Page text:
Bob: Can you see if it's strong, it's going to help hold the pelvis up. If it's not strong, the pelvis could actually dip down. Causing you to waddle.

Brad: Right. Which causes the whole trunk to go down to the side. There's a test that we use and what we're going to do is simple. You can do this to yourself. Get a stopwatch, it takes 30 seconds. You look at your waist level. We have a level, but you don't need this. What's going to happen is I'm going to stand on one leg and maintain a level pelvis or belt line. So, you can look at the belt line. And then if suddenly, I'm starting to drop then you go to the other leg and it's for 30 seconds.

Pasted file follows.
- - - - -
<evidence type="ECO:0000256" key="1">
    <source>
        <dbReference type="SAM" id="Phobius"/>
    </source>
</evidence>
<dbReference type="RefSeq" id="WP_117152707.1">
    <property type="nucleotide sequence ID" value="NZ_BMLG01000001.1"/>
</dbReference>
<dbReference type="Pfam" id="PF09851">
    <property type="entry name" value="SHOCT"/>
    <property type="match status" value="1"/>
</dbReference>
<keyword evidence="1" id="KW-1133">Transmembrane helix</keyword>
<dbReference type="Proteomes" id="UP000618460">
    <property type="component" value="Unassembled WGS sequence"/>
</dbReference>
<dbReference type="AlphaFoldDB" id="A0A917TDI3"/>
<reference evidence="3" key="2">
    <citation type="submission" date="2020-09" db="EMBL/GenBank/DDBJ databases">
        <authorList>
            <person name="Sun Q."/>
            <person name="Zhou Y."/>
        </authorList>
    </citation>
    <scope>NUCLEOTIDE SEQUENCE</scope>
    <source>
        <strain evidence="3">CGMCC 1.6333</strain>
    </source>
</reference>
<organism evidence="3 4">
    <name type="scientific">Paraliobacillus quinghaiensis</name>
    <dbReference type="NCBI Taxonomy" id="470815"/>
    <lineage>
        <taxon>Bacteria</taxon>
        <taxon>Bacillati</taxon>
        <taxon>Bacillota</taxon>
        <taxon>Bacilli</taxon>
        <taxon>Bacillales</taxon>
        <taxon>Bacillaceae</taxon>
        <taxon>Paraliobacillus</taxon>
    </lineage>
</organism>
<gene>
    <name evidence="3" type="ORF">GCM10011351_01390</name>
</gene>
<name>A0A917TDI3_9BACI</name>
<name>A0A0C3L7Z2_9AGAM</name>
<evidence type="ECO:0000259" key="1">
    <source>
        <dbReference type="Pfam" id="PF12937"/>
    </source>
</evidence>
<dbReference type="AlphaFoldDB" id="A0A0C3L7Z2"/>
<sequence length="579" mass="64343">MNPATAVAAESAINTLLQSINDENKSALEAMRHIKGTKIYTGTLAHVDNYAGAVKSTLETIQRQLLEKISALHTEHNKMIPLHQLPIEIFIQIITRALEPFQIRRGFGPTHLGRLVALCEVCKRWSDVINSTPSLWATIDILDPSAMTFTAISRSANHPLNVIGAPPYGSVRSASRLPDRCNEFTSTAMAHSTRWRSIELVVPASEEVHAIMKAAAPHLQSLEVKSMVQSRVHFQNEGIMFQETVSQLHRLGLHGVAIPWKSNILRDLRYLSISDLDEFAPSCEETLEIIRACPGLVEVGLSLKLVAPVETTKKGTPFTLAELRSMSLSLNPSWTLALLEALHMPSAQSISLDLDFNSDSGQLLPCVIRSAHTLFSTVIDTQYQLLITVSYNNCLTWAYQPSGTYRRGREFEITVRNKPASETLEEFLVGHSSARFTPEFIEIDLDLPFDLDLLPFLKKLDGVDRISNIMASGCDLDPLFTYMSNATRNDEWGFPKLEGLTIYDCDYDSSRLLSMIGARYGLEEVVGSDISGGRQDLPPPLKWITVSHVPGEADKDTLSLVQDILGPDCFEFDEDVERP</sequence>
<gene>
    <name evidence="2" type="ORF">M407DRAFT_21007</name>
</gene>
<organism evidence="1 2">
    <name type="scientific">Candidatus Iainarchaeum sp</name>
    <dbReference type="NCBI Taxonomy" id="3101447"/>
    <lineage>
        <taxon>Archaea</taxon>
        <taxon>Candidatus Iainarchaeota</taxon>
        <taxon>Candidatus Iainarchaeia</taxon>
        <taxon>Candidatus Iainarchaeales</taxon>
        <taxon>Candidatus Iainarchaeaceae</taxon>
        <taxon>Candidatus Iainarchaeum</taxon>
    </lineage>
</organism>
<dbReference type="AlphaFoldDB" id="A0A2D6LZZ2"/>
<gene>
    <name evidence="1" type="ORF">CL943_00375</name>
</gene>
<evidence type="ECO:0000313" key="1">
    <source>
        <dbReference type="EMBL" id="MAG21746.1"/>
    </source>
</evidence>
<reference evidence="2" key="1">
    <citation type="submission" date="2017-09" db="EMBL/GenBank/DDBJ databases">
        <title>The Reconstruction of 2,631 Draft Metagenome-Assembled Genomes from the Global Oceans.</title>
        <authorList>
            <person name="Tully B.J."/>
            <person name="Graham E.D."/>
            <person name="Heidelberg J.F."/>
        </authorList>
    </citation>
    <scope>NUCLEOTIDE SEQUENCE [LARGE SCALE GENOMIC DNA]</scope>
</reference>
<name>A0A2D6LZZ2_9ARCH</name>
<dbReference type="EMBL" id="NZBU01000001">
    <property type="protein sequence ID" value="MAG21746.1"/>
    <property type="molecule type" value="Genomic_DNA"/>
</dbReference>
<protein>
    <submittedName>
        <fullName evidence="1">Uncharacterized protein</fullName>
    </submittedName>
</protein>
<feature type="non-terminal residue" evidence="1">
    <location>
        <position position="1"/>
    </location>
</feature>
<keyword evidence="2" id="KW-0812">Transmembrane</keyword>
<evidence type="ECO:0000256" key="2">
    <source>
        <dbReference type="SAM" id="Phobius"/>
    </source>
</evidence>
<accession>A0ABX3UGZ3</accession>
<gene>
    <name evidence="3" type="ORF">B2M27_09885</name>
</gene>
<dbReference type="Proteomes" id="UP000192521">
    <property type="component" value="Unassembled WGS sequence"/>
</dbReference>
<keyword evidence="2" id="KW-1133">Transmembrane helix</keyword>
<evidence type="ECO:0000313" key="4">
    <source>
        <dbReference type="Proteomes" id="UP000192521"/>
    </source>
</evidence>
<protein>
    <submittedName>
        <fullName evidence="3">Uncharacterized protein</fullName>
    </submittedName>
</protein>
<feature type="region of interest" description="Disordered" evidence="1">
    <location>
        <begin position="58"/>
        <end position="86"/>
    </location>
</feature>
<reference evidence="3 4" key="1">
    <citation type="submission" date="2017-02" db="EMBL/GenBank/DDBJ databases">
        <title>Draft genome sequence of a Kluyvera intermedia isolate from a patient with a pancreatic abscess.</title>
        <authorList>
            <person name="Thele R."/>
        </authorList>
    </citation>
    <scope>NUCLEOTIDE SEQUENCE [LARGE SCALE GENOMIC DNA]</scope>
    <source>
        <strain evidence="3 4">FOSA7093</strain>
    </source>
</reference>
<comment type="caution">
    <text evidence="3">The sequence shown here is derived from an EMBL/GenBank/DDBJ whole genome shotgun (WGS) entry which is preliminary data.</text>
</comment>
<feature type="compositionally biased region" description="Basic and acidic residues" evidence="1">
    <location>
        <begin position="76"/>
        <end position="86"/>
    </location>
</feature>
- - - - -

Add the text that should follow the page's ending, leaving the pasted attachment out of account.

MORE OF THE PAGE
Bob: It stays.


Brad: Yeah, you have maintained without that pelvis dropping down, then you'll know which side is the weak side.


Bob: Well, it’s weak on the right side if it dips to the left


Brad: Right. Yeah. It's the opposite. There is another test I'll show in a minute.


Bob: So if the dip is on the right, it's weak on the left.


Brad: It's the opposite. So Bob, just lay down once on your left side, please. Can you lift that leg up and straighten it out? So this is a manual test that I would do. I'd push down just above the knee, hold it, hold it, hold it. And if you're strong and normal hip abductor, you can hold a lot of weight and it's fine. And I do one side, have the person roll over and do the other side.

Brad: But we're going to assume you found that one side drops. You have the waddling gait. Maybe you did a manual test if you had someone to do that. But the exercises we're going to start out actually the same position you just were for the test.